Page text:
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House, Senate leaders reach deal on Calif. drought, Flint

WASHINGTON (AP) — House and Senate leaders reached agreement Monday on a bipartisan bill to authorize $170 million for Flint, Michigan, and other cities beleaguered by lead in drinking water, and to provide relief to drought-stricken California.

A vote on the water-projects bill could be held this week as Congress wraps up its legislative work for the year.

But the measure was jeopardized by sharp opposition from California Sen. Barbara Boxer and other Democrats who said it would harm drinking water quality and severely weaken the Endangered Species Act, threatening salmon and other endangered species.

House Majority Leader Kevin McCarthy, R-Calif., said the $558 million measure would bring more water to his state for farming and other uses. He hailed support from California's other Democratic senator, Dianne Feinstein, saying the agreement could not have been reached without her backing.

"After years of hard work with countless constituencies, Congress is ready to pass a California water deal," McCarthy said, calling the bill "an important moment for the state."

Feinstein also defended the bill. While not perfect, "I do believe it will help California and it has bipartisan support including Republicans and Democrats in the House, and that's why I'm supporting it," she said in a statement.

"If we don't move now, we run the real risk of legislation that opens up the Endangered Species Act in the future, when Congress will again be under Republican control, this time backed by a Trump administration," she said.

Boxer, who is retiring at the end of the year, vowed to fight the bill until the minute she leaves office. At a news conference Monday, an impassioned Boxer called the agreement a "devastating maneuver" and "a last-minute backroom deal" that could do irrevocable harm to her state.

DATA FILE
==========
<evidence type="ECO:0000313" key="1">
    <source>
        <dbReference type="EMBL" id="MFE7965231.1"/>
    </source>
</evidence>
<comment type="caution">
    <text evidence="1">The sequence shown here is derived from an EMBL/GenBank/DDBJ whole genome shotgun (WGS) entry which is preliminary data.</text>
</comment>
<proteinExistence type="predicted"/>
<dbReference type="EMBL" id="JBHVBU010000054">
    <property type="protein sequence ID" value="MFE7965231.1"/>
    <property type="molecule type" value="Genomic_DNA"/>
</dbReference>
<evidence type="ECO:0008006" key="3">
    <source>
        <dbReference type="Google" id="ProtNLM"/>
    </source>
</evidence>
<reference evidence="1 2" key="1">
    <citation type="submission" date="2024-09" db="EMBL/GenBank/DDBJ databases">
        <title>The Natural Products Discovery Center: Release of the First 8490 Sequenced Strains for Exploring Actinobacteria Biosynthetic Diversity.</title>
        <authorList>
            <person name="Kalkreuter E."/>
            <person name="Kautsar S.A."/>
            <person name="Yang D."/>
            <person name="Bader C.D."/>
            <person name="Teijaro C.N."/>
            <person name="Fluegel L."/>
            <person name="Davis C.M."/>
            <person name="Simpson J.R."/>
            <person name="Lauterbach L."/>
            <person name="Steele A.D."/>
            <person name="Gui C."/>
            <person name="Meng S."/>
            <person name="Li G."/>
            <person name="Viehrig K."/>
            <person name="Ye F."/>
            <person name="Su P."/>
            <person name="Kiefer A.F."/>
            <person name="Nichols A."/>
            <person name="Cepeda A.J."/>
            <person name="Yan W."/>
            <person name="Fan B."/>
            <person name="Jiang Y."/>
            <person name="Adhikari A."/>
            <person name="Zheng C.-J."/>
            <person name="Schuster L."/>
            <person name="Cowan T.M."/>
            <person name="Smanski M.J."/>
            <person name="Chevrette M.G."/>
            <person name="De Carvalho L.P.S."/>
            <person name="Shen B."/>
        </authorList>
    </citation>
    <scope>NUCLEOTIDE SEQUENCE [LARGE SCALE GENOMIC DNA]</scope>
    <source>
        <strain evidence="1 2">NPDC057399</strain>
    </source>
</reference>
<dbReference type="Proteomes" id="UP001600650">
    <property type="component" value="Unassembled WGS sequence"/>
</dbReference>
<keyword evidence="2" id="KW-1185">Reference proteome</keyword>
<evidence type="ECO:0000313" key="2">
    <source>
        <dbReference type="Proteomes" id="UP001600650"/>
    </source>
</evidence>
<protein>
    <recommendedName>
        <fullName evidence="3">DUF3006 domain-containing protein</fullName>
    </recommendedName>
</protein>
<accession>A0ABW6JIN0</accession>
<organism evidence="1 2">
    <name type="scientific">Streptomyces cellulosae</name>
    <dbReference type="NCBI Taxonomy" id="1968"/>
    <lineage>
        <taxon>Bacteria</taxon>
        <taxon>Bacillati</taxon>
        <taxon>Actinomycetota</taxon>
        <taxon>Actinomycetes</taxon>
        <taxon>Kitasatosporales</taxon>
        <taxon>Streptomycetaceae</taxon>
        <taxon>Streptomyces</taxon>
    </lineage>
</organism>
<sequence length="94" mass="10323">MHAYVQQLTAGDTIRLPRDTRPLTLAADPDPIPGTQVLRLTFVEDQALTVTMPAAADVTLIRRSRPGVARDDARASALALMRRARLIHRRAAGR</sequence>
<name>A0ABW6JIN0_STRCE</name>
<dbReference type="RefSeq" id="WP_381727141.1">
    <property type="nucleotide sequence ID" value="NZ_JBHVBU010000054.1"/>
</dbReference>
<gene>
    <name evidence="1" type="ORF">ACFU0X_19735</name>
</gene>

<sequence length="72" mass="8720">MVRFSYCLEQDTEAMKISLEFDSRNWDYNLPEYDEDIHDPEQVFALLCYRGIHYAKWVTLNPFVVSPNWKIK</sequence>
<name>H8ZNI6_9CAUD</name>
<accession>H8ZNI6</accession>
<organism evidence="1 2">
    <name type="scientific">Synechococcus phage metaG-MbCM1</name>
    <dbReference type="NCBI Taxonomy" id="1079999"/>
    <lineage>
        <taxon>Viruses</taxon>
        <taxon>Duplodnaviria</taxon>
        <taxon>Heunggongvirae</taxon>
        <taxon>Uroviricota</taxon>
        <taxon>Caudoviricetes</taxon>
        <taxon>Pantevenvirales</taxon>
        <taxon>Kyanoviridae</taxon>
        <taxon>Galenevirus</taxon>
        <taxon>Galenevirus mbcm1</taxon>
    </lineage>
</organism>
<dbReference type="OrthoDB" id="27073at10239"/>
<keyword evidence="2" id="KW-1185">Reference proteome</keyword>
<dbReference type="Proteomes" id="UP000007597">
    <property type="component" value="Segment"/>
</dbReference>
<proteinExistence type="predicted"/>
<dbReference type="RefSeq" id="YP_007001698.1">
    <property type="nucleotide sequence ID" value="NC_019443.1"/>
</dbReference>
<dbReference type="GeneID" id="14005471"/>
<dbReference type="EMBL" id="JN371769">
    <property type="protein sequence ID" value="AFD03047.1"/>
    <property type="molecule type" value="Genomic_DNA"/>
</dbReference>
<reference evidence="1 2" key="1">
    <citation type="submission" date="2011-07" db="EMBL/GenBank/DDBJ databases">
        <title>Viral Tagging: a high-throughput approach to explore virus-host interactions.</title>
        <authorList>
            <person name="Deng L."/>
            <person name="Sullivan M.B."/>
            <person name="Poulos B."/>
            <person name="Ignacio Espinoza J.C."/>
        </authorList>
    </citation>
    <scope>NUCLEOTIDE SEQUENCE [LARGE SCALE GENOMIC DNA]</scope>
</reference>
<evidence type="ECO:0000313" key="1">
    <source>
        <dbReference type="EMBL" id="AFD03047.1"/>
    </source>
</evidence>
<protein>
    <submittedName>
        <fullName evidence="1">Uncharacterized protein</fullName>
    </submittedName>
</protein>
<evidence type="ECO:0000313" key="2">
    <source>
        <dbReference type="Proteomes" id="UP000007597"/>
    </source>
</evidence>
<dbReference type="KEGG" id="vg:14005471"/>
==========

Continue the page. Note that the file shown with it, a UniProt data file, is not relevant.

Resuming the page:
Boxer argued that the measure would "bypass the science" that forms the basis of the Endangered Species Act in order to direct that water be diverted to agriculture and other uses instead of protecting salmon and the imperiled Delta smelt.

She accused McCarthy of an "outrageous attempt to undo one of our landmark laws in the dead of night."

With Congress set to adjourn for the year as early as Friday, Boxer said she would use procedural moves to delay the bill, up to and including killing other must-pass legislation such as a short-term measure funding the government until early next year. Congress faces a Friday deadline for the bill to avoid a government shutdown.

"We may be here through Christmas and New Year's Eve," Boxer said.

Boxer deflected questions about Feinstein's role in the agreement, saying she and her veteran colleague have long disagreed about a drought remedy.

While the pair agree on "98 percent" of issues, "we have a big disagreement on this," Boxer said.

Under an agreement reached Monday, the water-projects bill would include language authorizing aid for Flint and other cities, but money for the bill would be included in the short-term spending bill.

Flint's drinking water became tainted when the city switched from the Detroit water system and began drawing from the Flint River in April 2014 to save money. The impoverished city was under state control at the time.

Regulators failed to ensure the water was treated properly and lead from aging pipes leached into the water supply.

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